“We are Hyperboreans,” proclaimed poor hyper-driven Nietzsche in the opening lines of The Antichrist. He was truly a man out of time, never at home with his contemporaries or at ease with the (“all too”) human race. What did he mean? And what did he mean, “we“? Where is Hyperborea?
It’s nowhere yet. When, then? 
Nietzsche often wrote of the philosophers of the future, with whom he identified. His prophet Zarathustra, laughed out of town, said he’d come too soon. Hyperborea is his dreamworld of free spirited Ubermenschen who’ve shucked their mere humanity and crossed the abyss (“man is a rope over an abyss”), having made their transition to a post-human world free of resentment, envy, and legalistic constraint. Their creative revaluative power is unbounded, except by their own wills.
The rest of us, who don’t make the crossing, presumably will be the couch-potato left-behind leftovers whose liberal champions (in Nietzsche’s slanted estimation) were people like J.S. Mill. “Man does not strive for pleasure; only the Englishman does.” 
The preceding sentence in that Twilight of the Idols aphorism, by the way, profoundly inspired Viktor Frankl, in his Nazi captivity: “If we have our own why in life, we shall get along with almost any how.”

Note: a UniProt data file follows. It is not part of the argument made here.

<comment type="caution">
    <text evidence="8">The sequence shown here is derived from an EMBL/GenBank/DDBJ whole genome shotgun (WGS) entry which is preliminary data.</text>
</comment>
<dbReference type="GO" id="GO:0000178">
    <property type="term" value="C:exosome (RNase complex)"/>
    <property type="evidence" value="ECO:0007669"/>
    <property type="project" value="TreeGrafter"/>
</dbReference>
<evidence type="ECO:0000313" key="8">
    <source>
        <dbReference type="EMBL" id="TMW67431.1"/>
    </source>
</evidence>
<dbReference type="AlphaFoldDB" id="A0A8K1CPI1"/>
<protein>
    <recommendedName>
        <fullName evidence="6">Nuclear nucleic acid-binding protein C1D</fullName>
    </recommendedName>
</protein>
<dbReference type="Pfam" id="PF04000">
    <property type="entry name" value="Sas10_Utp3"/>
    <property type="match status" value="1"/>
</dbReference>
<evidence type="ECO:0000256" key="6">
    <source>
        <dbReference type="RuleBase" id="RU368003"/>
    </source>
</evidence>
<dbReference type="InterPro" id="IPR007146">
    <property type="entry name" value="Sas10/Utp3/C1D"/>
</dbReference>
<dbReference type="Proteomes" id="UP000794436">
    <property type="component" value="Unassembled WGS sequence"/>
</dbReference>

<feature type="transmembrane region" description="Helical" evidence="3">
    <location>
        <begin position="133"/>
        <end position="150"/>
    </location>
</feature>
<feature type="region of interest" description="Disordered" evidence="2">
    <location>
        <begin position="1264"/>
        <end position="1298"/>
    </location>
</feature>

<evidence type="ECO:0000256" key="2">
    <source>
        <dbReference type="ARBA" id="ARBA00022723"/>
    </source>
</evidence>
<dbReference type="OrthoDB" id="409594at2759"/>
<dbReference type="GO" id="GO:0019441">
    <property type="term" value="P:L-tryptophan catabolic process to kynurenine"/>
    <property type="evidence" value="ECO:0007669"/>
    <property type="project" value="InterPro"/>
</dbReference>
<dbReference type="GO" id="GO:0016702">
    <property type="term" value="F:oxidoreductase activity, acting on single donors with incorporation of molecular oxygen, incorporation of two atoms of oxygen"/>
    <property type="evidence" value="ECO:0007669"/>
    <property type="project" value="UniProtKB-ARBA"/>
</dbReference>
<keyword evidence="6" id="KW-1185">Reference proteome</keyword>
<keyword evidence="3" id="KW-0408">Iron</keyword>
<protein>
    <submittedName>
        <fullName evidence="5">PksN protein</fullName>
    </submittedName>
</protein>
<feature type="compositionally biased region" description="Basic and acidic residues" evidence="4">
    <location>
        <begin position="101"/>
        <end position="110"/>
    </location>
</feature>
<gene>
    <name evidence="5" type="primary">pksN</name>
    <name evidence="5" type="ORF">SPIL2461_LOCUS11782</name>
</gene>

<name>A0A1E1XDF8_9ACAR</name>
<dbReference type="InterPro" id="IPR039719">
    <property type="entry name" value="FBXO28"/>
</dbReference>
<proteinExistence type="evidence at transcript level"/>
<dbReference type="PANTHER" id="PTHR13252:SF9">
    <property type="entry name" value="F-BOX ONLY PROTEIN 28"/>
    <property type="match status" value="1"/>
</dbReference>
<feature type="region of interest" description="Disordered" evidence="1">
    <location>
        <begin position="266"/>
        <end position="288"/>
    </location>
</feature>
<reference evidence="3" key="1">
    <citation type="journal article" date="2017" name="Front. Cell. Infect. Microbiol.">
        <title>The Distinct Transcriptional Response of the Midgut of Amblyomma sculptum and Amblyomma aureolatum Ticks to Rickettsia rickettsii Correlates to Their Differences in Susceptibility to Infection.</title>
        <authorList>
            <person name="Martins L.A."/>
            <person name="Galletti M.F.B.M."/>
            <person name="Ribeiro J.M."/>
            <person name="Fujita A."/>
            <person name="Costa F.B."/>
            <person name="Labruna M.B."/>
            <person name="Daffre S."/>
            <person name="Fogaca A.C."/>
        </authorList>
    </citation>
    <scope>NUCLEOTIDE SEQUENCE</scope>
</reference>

Are Hyperboreans happy? You would think so:

HYPERBOREA was a fabulous realm of eternal spring located in the far north beyond the land of winter. Its people were a blessed, long-lived race free of war, hard toil, and the ravages of old age and disease.

But happiness in the “all-too-human” English sense, concerned to maximize the common flourishing of the greatest number, is not what Nietzschean Hyperboreans are seeking. Their happiness, is a harder colder thing, something most of us might find difficult to distinguish from monomania, intolerance, and incivility.

Better to live among ice than among modern virtues and other south winds! … We were brave enough, we spared neither ourselves nor others: but for long we did not know where to apply our courage. We became gloomy, we were called fatalists. Our fatality — was the plenitude, the tension, the blocking-up of our forces. We thirsted for lightning and action, of all things we kept ourselves furthest from the happiness of the weaklings, from ‘resignation’…

Nietzsche never shakes fatalism, so far as I can tell, but combined with his stoicism it becomes for him a great “gift” of affirmation and the source of “our happiness.” Eternal recurrence in Hyperborea is not my idea of the good life, but Nietzsche’s popularity endures with a small but assertive few for whom “a Yes, a No, a straight line, a goal” is the road from here to there. Perhaps we can tolerate them.

CoPhi-Nietzschean happiness
5:40/7:02, 53/81

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